Rebecca Haarlow reports on the news that Willy Hernangomez's agent has asked the Knicks to trade him, while Wally Szczerbiak gives his thoughts on the situation.
Hernangomez, before the game, acknowledged reports that his agents asked for a trade. “All I can say is I want to be somewhere where I can play,” he said. “Where I can have minutes and keep developing.”
He didn’t get that opportunity this season despite being an All-Rookie selection last year after averaging 8.2 points and 7.0 rebounds in 18.4 minutes per game. This season, he appeared in just 26 games and an average of 9 minutes per game. His Per 36 Minute numbers were impressive — 17.2 points, 10.4 rebounds on 60.5% shooting — but he was stuck behind veterans Enes Kanter and Kyle O’Quinn.
Early in the season, GM Scott Perry suggested that Hernangomez had to learn that minutes were not entitled just because you were a young player.
Hernangomez will be 24 in May and has a very affordable contract at $1.54 million next year and a non-guaranteed $1.7 million in 2019-20. He proved with consistent playing time he could be a good scorer around the basket and a rebounder, but despite being 6-foot-11, he didn’t play “big” and struggled as a defender both against stretch 4 and 5s, and also at the rim.
It’s hard to tell what kind of player he’s going to be at the NBA level, but clearly the Knicks coaches and basketball staff saw enough to not believe it was better to turn the former second round pick into two future second round picks.
He’s also, it should be noted, Porzingis’ best friend on the team.
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3. Antetokounmpo, who hit the game-winner last week in Milwaukee, is a one-man wrecking crew against the Knicks. Not only did he unintentionally cause the Porzingis injury, he also accidentally kicked Tim Hardaway Jr. right in the exact spot where his felt that stress injury that kept him out for six weeks.
Tim Hardaway Jr. heads back to the locker room after being kicked in the leg by Giannis Antetokounmpo in the fourth quarter of the Knicks-Bucks game.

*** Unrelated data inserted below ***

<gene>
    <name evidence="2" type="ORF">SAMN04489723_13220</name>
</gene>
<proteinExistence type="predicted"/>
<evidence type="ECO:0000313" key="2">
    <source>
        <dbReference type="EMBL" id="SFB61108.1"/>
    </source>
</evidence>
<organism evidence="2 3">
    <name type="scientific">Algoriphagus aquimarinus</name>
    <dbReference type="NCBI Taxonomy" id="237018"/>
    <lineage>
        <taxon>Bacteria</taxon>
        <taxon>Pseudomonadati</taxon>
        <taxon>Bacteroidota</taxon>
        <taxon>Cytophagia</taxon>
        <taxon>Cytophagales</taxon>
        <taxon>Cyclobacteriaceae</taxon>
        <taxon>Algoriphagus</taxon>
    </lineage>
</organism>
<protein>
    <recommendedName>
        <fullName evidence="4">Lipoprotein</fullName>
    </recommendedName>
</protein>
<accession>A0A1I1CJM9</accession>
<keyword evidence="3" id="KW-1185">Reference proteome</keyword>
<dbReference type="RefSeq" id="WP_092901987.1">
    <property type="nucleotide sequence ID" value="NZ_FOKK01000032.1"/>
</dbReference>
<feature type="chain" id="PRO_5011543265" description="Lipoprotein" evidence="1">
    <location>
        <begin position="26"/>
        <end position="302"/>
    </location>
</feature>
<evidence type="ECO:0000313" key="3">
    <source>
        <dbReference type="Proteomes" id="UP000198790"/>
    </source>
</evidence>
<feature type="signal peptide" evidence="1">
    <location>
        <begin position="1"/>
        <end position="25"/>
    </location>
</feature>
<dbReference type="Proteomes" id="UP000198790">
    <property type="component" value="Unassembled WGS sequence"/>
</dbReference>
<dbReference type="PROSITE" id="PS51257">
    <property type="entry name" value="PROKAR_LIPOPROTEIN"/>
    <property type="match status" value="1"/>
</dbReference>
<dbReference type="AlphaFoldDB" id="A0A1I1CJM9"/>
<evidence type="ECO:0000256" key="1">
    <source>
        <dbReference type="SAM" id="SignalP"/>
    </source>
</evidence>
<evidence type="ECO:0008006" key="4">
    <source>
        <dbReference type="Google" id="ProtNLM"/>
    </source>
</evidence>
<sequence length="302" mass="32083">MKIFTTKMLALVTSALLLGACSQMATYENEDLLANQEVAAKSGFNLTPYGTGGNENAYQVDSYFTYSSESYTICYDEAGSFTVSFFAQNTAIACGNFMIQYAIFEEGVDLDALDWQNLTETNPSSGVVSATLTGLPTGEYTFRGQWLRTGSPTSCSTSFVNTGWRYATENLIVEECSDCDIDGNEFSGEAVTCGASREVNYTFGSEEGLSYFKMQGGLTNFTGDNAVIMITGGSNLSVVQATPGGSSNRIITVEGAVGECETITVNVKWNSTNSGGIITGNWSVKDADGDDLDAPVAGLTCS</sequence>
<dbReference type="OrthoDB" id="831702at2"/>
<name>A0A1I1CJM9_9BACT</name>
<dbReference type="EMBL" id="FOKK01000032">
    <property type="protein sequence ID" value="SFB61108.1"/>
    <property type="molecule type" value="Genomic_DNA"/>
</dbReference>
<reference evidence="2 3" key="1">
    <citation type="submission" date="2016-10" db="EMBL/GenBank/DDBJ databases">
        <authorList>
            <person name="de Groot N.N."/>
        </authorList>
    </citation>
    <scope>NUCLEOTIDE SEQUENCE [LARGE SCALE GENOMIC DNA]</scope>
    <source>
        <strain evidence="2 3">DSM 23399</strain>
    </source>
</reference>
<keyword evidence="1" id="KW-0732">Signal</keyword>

Hardaway Jr. immediately went down and grabbed the leg. He hobbled off, went right to the locker room and admitted he “was nervous.” X-rays later revealed no damage to the leg, which was somewhat of a relief, but he still has to see how he feels the next day before we find out if he will miss any more time.
“I definitely don’t want to sit out again,” Hardaway Jr. said.
So you think you’re having a bad week? Tim has gone four games now in a deep freeze after he went 4-for-13 from the field against the Bucks, including 0-for-5 from three.
His four-game slump has him at 9-for-46 from the field (19.5%) and 1-for-20 from three.
Even colder than the alley-oop Antetokounmpo finished over Hardaway Jr. that saw Giannis literally hurdle the 6-foot-6 Hardaway Jr.
“All I saw was [Eric] Bledsoe,” Hardaway Jr. said. “And all I heard was footsteps.”
Enes Kanter speaks with Rebecca Haarlow and reveals that he must get surgery for his injured lip.
4. More injury news for the Knicks: Enes Kanter said he needed surgery. OK, it’s oral surgery, but, hey, that’s still painful. Kanter cut his lip during practice last week and stitches kept coming loose. Against the Bucks he was hit in the mouth and, yes, the stitches ripped open again.
So he will undergo a 45-minute procedure to surgically-repair the injury.
When MSG’s Rebecca Haarlow asked Kanter if he’d miss any time, he replied, “If you ask me, I’ll play the next game.”
If you consider his stats and impact, should Kanter be considered for KP’s replacement for the all-star game?
We’ll have full coverage of trade deadline day Thursday on Knicks Game Night on MSG Networks before the game in Toronto against the Raptors.